Tech and Civic Life. The Wisconsin Department of Natural Resources released an ozone alert Monday, June 6 at 3:00 p.m. that runs until 11 p.m. on June 6. According to the WI DNR site, the […] July 6, 2020
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void. #SupportLocalNews by contributing today. RACINE– The City of Racine and four other Wisconsin cities will share in $6.3 million in nonprofit grants to money the “Wisconsin Safe Voting Plan.”
The grants, awarded Monday by the nonpartisan Center for Tech and Civic Life (CTCL), will assist each town administer staying elections this year in the middle of the coronavirus (COVID-19) pandemic. The not-for-profit receives funding from Google, Facebook, the Center for Civic Design, Centers for Democracy Network, Women Donor Network, the Voting Information Project, Rock the Vote, Rockefeller Brothers Fund,
Knight Foundation, and Democracy Fund. The cities of Racine, Kenosha, Milwaukee, Madison, and Green Bay made an application for the Safe Voting grant funds to support elections operations. The grant program will help towns get ready for and operate safe elections by buying priorities that would otherwise be extremely tough to achieve. This consists of safely opening an adequate number of voting sites, setting up drive-through and dropbox areas, offering PPE for poll employees, and recruiting and training an enough variety of poll employees.
All five cities– Wisconsin's largest population towns– knowledgeable logistical difficulties connected to the COVD-19 break out in holding the state's spring election in April. In some areas, particularly in Milwaukee and Green Bay, a decrease in ballot locations led to very long voting lines.
“The deadly COVID-19 pandemic has activated an international public health crisis, and seriously impaired the ability of city governments to administer safe and smooth elections,” Racine Mayor Cory Mason said in a news release. “These grants will assist each town make investments that will ensure smooth, safe, and healthy elections in a time of a nationwide health pandemic– which each town otherwise would struggle to do while facing an intense budget plan deficiency.”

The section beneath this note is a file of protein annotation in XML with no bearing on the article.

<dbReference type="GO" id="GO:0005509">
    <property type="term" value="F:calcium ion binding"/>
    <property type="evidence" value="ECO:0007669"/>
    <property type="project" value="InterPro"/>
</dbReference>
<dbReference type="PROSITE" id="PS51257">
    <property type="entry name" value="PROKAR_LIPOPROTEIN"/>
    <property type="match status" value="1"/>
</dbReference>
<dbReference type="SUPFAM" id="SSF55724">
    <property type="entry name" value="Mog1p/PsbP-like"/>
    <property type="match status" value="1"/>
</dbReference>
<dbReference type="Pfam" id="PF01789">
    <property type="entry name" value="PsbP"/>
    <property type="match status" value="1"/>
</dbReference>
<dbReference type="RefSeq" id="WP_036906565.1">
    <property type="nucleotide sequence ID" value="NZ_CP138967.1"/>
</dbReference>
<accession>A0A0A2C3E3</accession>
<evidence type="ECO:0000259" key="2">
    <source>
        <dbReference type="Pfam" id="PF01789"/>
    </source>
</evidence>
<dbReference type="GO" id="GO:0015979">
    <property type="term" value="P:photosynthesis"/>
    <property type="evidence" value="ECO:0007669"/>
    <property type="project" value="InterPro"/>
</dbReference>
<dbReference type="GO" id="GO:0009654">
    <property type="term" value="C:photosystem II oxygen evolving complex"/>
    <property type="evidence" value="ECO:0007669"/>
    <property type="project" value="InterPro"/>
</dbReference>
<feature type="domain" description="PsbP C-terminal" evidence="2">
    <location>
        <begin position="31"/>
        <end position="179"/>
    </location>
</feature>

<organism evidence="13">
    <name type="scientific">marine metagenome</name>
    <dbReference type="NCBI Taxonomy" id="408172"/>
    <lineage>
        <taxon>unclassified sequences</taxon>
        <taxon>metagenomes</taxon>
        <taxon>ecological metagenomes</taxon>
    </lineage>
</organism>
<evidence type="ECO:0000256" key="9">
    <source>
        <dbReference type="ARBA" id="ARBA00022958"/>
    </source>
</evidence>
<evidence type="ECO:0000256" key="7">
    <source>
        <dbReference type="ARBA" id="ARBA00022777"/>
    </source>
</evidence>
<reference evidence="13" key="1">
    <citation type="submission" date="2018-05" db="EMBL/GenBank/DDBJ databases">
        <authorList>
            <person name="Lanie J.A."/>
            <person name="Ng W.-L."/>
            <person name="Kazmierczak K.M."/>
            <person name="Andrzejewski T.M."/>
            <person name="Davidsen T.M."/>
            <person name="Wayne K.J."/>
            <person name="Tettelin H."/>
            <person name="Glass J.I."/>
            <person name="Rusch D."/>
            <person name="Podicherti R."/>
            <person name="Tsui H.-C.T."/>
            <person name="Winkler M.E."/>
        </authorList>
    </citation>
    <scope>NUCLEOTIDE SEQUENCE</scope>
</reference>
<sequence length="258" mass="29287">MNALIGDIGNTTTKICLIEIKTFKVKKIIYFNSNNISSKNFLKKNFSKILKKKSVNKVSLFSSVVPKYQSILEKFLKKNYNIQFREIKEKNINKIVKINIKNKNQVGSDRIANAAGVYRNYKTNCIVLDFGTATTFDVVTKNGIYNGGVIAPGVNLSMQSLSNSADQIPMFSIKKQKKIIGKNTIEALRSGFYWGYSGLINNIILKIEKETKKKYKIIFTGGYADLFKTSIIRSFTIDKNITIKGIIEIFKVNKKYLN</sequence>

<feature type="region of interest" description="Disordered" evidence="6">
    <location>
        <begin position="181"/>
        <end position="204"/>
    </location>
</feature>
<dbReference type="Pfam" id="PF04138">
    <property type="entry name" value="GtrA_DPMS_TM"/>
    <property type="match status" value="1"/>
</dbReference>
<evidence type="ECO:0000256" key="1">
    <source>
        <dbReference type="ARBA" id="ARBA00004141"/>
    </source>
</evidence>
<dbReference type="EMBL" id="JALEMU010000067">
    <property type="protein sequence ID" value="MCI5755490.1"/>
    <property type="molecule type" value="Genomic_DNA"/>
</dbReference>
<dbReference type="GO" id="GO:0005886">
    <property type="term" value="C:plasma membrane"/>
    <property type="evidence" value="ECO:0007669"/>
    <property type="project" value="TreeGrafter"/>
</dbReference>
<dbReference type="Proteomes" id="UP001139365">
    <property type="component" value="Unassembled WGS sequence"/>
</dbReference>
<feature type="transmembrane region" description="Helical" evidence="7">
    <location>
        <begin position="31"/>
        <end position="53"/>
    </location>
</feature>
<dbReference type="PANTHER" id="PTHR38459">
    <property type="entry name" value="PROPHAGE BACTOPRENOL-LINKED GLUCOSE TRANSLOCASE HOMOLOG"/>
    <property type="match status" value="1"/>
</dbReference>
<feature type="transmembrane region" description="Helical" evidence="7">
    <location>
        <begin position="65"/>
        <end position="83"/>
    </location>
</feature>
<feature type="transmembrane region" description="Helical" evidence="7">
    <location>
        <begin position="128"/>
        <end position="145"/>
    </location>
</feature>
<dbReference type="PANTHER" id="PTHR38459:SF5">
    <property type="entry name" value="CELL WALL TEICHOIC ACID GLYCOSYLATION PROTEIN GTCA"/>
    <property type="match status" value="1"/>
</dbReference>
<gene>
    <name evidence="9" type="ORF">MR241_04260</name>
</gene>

The grants are allocated according to the city population. Racine's share of the grants is $942,100. The shares for the other municipalities are:
- Milwaukee: $2,154,500
- Madison: $1,271,788
- Green Bay: $1,093,400
- Kenosha: $862,779
Each of the cities will utilize the cash to support early in-person ballot and vote-by-mail. This consists of broadening the variety of early ballot websites (consisting of curbside ballot), offering assistance to help voters comply with absentee tally requests, utilize protected drop-boxes for absentee tallies and release extra personnel and/or innovation enhancements for absentee tally processing.
The funding will also be utilized for poll employee recruitment, training and safety, broadened drive-through voting on election day (consisting of signs, tents and safety measures), PPE and personal disinfectant for election workers, and voter education and outreach. This year's remaining elections are August 11 partisan primary) and November 3 (basic).
According to a statement, the Center for Tech and Civic Life (CTCL) is a nonpartisan 501(c)( 3) not-for-profit organization of civic technologists, trainers, researchers, election administration, and data professionals working to assist improve U.S. elections. CTCL connects election officials with assistance, know-how, tools, and training to best serve their neighborhoods, and guarantee that the elections are more expert, safe, and secure.
To learn more, go to The Center for
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